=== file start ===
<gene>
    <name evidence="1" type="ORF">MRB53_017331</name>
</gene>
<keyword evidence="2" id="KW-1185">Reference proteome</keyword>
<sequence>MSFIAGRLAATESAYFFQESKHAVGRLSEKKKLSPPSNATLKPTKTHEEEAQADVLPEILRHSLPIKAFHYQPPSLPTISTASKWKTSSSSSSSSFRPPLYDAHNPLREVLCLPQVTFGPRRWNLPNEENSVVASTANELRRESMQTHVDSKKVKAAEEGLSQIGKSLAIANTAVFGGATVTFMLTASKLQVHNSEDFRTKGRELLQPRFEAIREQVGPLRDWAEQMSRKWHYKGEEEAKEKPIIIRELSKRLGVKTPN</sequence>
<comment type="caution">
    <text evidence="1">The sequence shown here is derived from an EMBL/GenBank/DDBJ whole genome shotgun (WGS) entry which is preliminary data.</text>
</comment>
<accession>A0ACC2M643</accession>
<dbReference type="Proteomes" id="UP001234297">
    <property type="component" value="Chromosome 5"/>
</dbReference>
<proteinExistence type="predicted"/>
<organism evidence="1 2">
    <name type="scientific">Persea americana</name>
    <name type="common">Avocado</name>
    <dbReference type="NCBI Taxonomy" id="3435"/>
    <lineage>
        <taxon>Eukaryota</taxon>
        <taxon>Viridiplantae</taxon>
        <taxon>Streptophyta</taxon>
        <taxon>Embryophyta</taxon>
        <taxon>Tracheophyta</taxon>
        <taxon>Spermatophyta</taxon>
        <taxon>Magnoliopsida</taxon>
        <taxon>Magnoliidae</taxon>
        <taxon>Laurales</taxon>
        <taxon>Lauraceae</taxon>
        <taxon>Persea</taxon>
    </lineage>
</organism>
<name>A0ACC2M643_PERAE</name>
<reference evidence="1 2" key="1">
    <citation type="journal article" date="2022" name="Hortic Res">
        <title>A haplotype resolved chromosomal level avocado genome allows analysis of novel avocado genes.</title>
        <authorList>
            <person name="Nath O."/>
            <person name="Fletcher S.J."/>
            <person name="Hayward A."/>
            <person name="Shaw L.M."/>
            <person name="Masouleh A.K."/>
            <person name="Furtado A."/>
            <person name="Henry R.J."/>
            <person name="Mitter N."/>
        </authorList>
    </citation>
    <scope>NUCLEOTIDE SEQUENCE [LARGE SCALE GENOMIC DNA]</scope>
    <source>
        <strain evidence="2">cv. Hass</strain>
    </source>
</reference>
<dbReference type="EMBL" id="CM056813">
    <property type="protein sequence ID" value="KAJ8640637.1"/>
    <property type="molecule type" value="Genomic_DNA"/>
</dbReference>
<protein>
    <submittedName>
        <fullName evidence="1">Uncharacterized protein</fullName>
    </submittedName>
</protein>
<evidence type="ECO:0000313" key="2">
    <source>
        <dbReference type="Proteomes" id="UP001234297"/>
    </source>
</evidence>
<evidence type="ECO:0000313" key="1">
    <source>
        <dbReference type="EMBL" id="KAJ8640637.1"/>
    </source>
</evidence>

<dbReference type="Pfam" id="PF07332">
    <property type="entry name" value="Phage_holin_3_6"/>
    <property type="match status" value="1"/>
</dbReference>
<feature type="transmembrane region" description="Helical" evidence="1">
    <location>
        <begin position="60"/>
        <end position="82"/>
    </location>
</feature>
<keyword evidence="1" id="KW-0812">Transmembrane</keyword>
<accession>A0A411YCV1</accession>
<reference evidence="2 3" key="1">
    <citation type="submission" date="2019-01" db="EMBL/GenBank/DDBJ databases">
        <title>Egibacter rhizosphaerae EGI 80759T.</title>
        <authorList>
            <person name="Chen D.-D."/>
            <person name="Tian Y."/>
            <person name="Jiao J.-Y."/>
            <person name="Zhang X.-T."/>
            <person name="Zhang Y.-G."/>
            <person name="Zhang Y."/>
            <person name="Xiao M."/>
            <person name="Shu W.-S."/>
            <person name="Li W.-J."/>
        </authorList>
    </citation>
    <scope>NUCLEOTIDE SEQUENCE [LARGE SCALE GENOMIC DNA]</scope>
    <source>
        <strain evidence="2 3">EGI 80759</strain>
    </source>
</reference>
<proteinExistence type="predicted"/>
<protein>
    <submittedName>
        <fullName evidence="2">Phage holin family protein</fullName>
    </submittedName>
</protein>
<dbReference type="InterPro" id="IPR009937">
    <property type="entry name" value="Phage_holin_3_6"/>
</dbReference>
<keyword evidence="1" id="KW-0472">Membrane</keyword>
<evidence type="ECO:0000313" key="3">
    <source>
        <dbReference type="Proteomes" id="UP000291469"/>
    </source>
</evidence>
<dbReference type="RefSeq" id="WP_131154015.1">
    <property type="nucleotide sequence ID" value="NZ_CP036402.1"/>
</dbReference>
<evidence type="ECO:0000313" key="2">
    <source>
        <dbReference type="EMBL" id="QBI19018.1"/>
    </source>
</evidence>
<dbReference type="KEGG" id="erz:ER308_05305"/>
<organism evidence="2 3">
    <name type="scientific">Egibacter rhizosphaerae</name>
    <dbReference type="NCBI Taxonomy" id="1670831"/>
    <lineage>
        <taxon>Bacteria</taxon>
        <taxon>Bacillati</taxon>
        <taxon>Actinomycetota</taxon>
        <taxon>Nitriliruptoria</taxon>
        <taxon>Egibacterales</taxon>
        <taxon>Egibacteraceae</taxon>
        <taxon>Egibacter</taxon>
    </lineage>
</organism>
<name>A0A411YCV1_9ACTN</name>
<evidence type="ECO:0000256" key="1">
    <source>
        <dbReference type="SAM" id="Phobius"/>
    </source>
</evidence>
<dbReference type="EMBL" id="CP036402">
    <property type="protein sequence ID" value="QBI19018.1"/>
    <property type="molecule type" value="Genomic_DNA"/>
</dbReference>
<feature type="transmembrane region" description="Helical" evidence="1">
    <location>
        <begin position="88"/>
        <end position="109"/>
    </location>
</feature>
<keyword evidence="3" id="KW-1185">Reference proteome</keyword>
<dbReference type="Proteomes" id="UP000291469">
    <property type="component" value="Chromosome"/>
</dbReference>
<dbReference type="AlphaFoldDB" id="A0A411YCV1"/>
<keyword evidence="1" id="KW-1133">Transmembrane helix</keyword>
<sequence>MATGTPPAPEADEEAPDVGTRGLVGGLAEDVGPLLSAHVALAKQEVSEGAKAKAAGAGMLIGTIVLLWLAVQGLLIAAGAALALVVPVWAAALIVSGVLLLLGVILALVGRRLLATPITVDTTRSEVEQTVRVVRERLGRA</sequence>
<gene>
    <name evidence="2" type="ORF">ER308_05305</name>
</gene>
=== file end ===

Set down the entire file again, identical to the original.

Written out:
<gene>
    <name evidence="1" type="ORF">MRB53_017331</name>
</gene>
<keyword evidence="2" id="KW-1185">Reference proteome</keyword>
<sequence>MSFIAGRLAATESAYFFQESKHAVGRLSEKKKLSPPSNATLKPTKTHEEEAQADVLPEILRHSLPIKAFHYQPPSLPTISTASKWKTSSSSSSSSFRPPLYDAHNPLREVLCLPQVTFGPRRWNLPNEENSVVASTANELRRESMQTHVDSKKVKAAEEGLSQIGKSLAIANTAVFGGATVTFMLTASKLQVHNSEDFRTKGRELLQPRFEAIREQVGPLRDWAEQMSRKWHYKGEEEAKEKPIIIRELSKRLGVKTPN</sequence>
<comment type="caution">
    <text evidence="1">The sequence shown here is derived from an EMBL/GenBank/DDBJ whole genome shotgun (WGS) entry which is preliminary data.</text>
</comment>
<accession>A0ACC2M643</accession>
<dbReference type="Proteomes" id="UP001234297">
    <property type="component" value="Chromosome 5"/>
</dbReference>
<proteinExistence type="predicted"/>
<organism evidence="1 2">
    <name type="scientific">Persea americana</name>
    <name type="common">Avocado</name>
    <dbReference type="NCBI Taxonomy" id="3435"/>
    <lineage>
        <taxon>Eukaryota</taxon>
        <taxon>Viridiplantae</taxon>
        <taxon>Streptophyta</taxon>
        <taxon>Embryophyta</taxon>
        <taxon>Tracheophyta</taxon>
        <taxon>Spermatophyta</taxon>
        <taxon>Magnoliopsida</taxon>
        <taxon>Magnoliidae</taxon>
        <taxon>Laurales</taxon>
        <taxon>Lauraceae</taxon>
        <taxon>Persea</taxon>
    </lineage>
</organism>
<name>A0ACC2M643_PERAE</name>
<reference evidence="1 2" key="1">
    <citation type="journal article" date="2022" name="Hortic Res">
        <title>A haplotype resolved chromosomal level avocado genome allows analysis of novel avocado genes.</title>
        <authorList>
            <person name="Nath O."/>
            <person name="Fletcher S.J."/>
            <person name="Hayward A."/>
            <person name="Shaw L.M."/>
            <person name="Masouleh A.K."/>
            <person name="Furtado A."/>
            <person name="Henry R.J."/>
            <person name="Mitter N."/>
        </authorList>
    </citation>
    <scope>NUCLEOTIDE SEQUENCE [LARGE SCALE GENOMIC DNA]</scope>
    <source>
        <strain evidence="2">cv. Hass</strain>
    </source>
</reference>
<dbReference type="EMBL" id="CM056813">
    <property type="protein sequence ID" value="KAJ8640637.1"/>
    <property type="molecule type" value="Genomic_DNA"/>
</dbReference>
<protein>
    <submittedName>
        <fullName evidence="1">Uncharacterized protein</fullName>
    </submittedName>
</protein>
<evidence type="ECO:0000313" key="2">
    <source>
        <dbReference type="Proteomes" id="UP001234297"/>
    </source>
</evidence>
<evidence type="ECO:0000313" key="1">
    <source>
        <dbReference type="EMBL" id="KAJ8640637.1"/>
    </source>
</evidence>

<dbReference type="Pfam" id="PF07332">
    <property type="entry name" value="Phage_holin_3_6"/>
    <property type="match status" value="1"/>
</dbReference>
<feature type="transmembrane region" description="Helical" evidence="1">
    <location>
        <begin position="60"/>
        <end position="82"/>
    </location>
</feature>
<keyword evidence="1" id="KW-0812">Transmembrane</keyword>
<accession>A0A411YCV1</accession>
<reference evidence="2 3" key="1">
    <citation type="submission" date="2019-01" db="EMBL/GenBank/DDBJ databases">
        <title>Egibacter rhizosphaerae EGI 80759T.</title>
        <authorList>
            <person name="Chen D.-D."/>
            <person name="Tian Y."/>
            <person name="Jiao J.-Y."/>
            <person name="Zhang X.-T."/>
            <person name="Zhang Y.-G."/>
            <person name="Zhang Y."/>
            <person name="Xiao M."/>
            <person name="Shu W.-S."/>
            <person name="Li W.-J."/>
        </authorList>
    </citation>
    <scope>NUCLEOTIDE SEQUENCE [LARGE SCALE GENOMIC DNA]</scope>
    <source>
        <strain evidence="2 3">EGI 80759</strain>
    </source>
</reference>
<proteinExistence type="predicted"/>
<protein>
    <submittedName>
        <fullName evidence="2">Phage holin family protein</fullName>
    </submittedName>
</protein>
<dbReference type="InterPro" id="IPR009937">
    <property type="entry name" value="Phage_holin_3_6"/>
</dbReference>
<keyword evidence="1" id="KW-0472">Membrane</keyword>
<evidence type="ECO:0000313" key="3">
    <source>
        <dbReference type="Proteomes" id="UP000291469"/>
    </source>
</evidence>
<dbReference type="RefSeq" id="WP_131154015.1">
    <property type="nucleotide sequence ID" value="NZ_CP036402.1"/>
</dbReference>
<evidence type="ECO:0000313" key="2">
    <source>
        <dbReference type="EMBL" id="QBI19018.1"/>
    </source>
</evidence>
<dbReference type="KEGG" id="erz:ER308_05305"/>
<organism evidence="2 3">
    <name type="scientific">Egibacter rhizosphaerae</name>
    <dbReference type="NCBI Taxonomy" id="1670831"/>
    <lineage>
        <taxon>Bacteria</taxon>
        <taxon>Bacillati</taxon>
        <taxon>Actinomycetota</taxon>
        <taxon>Nitriliruptoria</taxon>
        <taxon>Egibacterales</taxon>
        <taxon>Egibacteraceae</taxon>
        <taxon>Egibacter</taxon>
    </lineage>
</organism>
<name>A0A411YCV1_9ACTN</name>
<evidence type="ECO:0000256" key="1">
    <source>
        <dbReference type="SAM" id="Phobius"/>
    </source>
</evidence>
<dbReference type="EMBL" id="CP036402">
    <property type="protein sequence ID" value="QBI19018.1"/>
    <property type="molecule type" value="Genomic_DNA"/>
</dbReference>
<feature type="transmembrane region" description="Helical" evidence="1">
    <location>
        <begin position="88"/>
        <end position="109"/>
    </location>
</feature>
<keyword evidence="3" id="KW-1185">Reference proteome</keyword>
<dbReference type="Proteomes" id="UP000291469">
    <property type="component" value="Chromosome"/>
</dbReference>
<dbReference type="AlphaFoldDB" id="A0A411YCV1"/>
<keyword evidence="1" id="KW-1133">Transmembrane helix</keyword>
<sequence>MATGTPPAPEADEEAPDVGTRGLVGGLAEDVGPLLSAHVALAKQEVSEGAKAKAAGAGMLIGTIVLLWLAVQGLLIAAGAALALVVPVWAAALIVSGVLLLLGVILALVGRRLLATPITVDTTRSEVEQTVRVVRERLGRA</sequence>
<gene>
    <name evidence="2" type="ORF">ER308_05305</name>
</gene>